A comfy seat helped, and he had managed to swing that as well. Though on nights such as tonight, the plush nature of his care was almost a detriment. It threatened to swallow him into sleep if he leaned back and closed his eyes for too long. Something he could never afford. A mistake so terrible that it would be a high cost to pay.
His superiors were certain of one thing, and that was that laziness was not something to be taken lightly. Another officer he was aware of had fallen asleep for a single minute. One long minute of not being conscious. That one minute had cost him his rank, his home, and earned him thirteen years in prison, with the chance of parole being about as good as the Emperor marrying a Twi'lek.
Tonight especially, just as the week before, was not a night to fall asleep on the job. The entire outpost was on a rather covert version of high alert. For days now, the night shift had meant keeping a tight watch, without appearing to be actively seeking their quarry.
The order for such had come down from a link on the chain of command at least three or four people above him. The type of person who had to make sure that the activities in this sector of the Rim were orderly, but never once had to dirty their own boots by checking in. Because they had people to do that for them. Specifically, the order had come down that they were on the look out for a particular individual. A terrorist, who had been going on a string of serial killings.
Finally bringing the mug to his lips, he allowed himself a sip of the golden nectar in his hands. It sat in his mouth for a long time, until he had savored the taste. A sigh escaped him as he leaned back somewhat, staring at the surrounding monitors. They were to keep a keen eye out for any sudden disappearances, or a woman in white. Neither seemed too hard to notice, if he was being frank. It helped that they had upped security for just such an occasion.
New soldiers had been sent out, enough to swell their ranks to exactly twenty-seven. He had asked for no more, and wanted no less. It was the perfect number to keep an eye on every room of the small outpost over the course of two shifts. Enough for every room to have two individuals, six individuals, not counting himself, to watch the perimeter from their glass communications center. One for each cardinal direction. Those assigned to rooms were to rotate, so that when one went missing, the rest would know.
"Current reports staying consistent with normal parameters," came one of his lookouts.
He gave an accepting nod, bringing the mug to his lips, savoring the sip just as before. Such had been the case since their switch to this system. So numerous were these normal reports, that he was becoming more and more certain that this ghostly woman was nothing more than a story some locals had made up to cover for their rebellious friends. Had it not been for a few security tapes that had made the rounds, the entire notion would be silly.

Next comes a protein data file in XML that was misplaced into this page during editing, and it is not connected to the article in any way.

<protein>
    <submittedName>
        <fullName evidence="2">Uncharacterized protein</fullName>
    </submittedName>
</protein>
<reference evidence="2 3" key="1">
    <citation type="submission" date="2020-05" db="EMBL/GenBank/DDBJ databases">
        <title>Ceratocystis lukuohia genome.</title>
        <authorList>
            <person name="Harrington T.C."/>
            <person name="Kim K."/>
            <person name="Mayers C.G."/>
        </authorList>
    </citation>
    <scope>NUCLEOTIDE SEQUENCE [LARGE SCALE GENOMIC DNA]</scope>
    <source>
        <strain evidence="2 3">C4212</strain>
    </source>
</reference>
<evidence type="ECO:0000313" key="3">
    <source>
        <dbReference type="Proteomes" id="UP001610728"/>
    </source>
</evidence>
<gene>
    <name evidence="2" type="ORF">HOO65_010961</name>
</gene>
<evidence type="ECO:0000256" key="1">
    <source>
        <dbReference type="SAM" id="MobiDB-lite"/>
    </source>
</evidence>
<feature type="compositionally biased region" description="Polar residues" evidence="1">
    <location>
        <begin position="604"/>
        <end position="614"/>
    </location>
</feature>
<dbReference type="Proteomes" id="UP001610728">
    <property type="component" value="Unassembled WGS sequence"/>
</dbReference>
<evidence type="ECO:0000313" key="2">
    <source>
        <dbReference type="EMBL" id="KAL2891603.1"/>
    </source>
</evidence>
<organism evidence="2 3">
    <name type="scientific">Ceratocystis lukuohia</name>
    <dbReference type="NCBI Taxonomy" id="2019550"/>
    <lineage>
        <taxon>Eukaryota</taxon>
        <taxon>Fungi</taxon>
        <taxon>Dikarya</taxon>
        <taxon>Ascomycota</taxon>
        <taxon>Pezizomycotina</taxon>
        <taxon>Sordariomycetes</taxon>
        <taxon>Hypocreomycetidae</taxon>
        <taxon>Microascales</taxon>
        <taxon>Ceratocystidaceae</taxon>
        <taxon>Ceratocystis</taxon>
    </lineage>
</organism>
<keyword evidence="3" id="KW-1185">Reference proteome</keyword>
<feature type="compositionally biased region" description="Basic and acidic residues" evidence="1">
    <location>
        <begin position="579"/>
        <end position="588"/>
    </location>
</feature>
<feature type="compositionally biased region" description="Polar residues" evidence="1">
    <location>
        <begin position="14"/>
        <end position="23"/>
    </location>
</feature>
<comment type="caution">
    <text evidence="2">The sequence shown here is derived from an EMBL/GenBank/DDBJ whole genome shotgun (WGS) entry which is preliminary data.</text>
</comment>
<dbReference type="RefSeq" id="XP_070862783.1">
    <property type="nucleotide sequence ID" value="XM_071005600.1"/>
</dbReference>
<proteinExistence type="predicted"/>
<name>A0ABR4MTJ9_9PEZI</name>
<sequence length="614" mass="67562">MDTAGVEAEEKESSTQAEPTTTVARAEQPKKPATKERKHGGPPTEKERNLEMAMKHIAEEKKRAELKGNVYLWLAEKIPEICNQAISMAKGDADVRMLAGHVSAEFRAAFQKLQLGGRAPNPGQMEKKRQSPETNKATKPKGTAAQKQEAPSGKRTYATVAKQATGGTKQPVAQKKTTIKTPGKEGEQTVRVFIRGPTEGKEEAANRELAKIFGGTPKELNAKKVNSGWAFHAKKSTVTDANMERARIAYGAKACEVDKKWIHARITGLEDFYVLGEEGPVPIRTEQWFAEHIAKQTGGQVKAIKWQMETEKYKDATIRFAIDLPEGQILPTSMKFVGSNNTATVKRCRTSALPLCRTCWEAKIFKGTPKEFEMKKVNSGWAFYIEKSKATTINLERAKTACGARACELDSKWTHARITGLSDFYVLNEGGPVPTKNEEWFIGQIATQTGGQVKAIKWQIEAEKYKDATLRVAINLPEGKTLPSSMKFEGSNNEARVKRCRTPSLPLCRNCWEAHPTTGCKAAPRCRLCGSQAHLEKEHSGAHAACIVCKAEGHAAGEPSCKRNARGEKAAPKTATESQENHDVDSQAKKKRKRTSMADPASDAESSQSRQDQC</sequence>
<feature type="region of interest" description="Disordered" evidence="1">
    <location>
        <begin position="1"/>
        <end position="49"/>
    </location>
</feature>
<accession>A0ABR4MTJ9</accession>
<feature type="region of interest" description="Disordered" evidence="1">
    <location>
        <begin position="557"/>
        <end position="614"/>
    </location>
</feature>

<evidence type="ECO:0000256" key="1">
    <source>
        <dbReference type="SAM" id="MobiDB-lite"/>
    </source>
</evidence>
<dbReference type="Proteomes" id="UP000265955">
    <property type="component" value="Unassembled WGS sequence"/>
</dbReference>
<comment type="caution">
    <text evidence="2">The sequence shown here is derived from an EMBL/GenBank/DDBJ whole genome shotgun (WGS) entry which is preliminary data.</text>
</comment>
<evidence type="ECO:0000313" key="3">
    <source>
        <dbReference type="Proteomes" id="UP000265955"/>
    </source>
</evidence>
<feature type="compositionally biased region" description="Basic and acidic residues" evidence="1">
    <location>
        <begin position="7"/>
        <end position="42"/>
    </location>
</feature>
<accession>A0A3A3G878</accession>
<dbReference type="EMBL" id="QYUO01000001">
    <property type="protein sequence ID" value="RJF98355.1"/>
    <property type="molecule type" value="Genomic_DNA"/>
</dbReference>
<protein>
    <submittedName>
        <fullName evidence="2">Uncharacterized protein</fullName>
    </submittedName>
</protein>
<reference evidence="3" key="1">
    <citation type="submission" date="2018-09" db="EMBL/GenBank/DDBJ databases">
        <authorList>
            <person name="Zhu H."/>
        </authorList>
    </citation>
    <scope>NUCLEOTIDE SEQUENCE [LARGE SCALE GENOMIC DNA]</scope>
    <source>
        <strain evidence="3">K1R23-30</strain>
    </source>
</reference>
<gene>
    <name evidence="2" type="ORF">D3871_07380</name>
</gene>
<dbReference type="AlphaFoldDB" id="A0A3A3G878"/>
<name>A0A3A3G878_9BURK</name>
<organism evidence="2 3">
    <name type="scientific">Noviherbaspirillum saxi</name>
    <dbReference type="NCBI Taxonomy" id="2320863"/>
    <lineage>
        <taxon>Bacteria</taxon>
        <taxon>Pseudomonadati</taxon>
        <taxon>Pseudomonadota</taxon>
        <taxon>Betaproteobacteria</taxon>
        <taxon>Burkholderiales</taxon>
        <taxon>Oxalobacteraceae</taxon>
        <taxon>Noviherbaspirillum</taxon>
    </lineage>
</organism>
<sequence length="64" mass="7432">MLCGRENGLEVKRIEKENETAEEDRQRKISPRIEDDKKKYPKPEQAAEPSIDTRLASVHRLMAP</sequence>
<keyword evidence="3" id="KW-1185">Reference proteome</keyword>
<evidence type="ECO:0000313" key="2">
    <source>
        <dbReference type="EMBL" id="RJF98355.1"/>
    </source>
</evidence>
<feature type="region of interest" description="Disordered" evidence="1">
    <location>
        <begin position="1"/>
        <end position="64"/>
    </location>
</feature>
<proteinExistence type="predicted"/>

"Sir," the person in charge of the northwest said, swiveling in her chair, "Movement."
Turning his chair, he sat up, leaning forward, elbow going to his knee. At first it was a small blur, but yes, in the distance he could make out a shape. It was not, in fact, a woman in a white cloak, but rather a woman in a black leather get up. She was standing, head concealed partially by a hood, along one of the long, tower-like corners of the outpost. Her head was tilted forward, and he could only assume that she was trying to stare at them in some menacing fashion.
"Move patrols, tell them to fire at will," he said calmly, flicking his hand in a gesture of dismissal.
Before the Northwest Watcher could respond, another voice rose up, from directly behind him. He turned his chair, frowning down at the man in charge of the southwest, "Movement here as well, sir."
The officer's jaw fell slightly agape as he stared off into the southwest. Standing on that corner of their little garrison was the same woman. Shape, stance, attire. It was all the same. Twisting to look over his shoulder, he noticed that the first figure had yet to move. More noise rose in the room, but before anyone could give their report he had already turned to note, that there were in fact two more identical figures, posted in between the other two. The northwest, southwest, southeast, and northeast were all now occupied.
Having not apparently confused them enough, the four figures began a slow synchronized pacing, making their way around the upper walls of the garrison. Then, just as suddenly as they appeared, one by one they evaporated, fading out just as a fine mist would.
His breathing slowed. Resting back in his chair, he set aside the mug, steepling his fingers. "Recall the guards. Prepare ambush, make sure to keep in contact with each set of guards."
A short murmur of understanding filled the room as each watcher turned their attention from the windows, to their terminal. Each one had been assigned a set of guards, and now they were to recall them to the communication tower. They were to set up in anticipation of their guest, lest they all be caught unawares alone.
It didn't take long for the closest sets of guards to filter in, setting up in their positions, surrounding the stairs, rifles at the ready. Yet others gave no response, as confirmed by their assigned watcher. Accordingly, they were immediately presumed dead. Once all of the guards that considered alive, having made their way up the stairs to their central location, he gave the order to go on high alert.
"Now," he said slowly, with the most authoritative voice he could manage, "We wait."
Any sense of comfort in the room was gone. Their days of peace were over. Now the enemy was at their gates, and they were prepared. He took in a breath, held it, then released it. There was nothing they could do, was wait. And wait they did.
Such waiting paid off, just as he hoped it would. A noise eventually started filling the room. Quiet as it was, the silence of the room made it more obvious than it would be otherwise. Steps, slowly making their way up the metal stairs. The guards went on alert. Their shoulders stiffened in anticipation. By the time the steps were close enough to have been at the top, there were a few mutters. Talks of the obvious issue. No one stood at the top of the steps.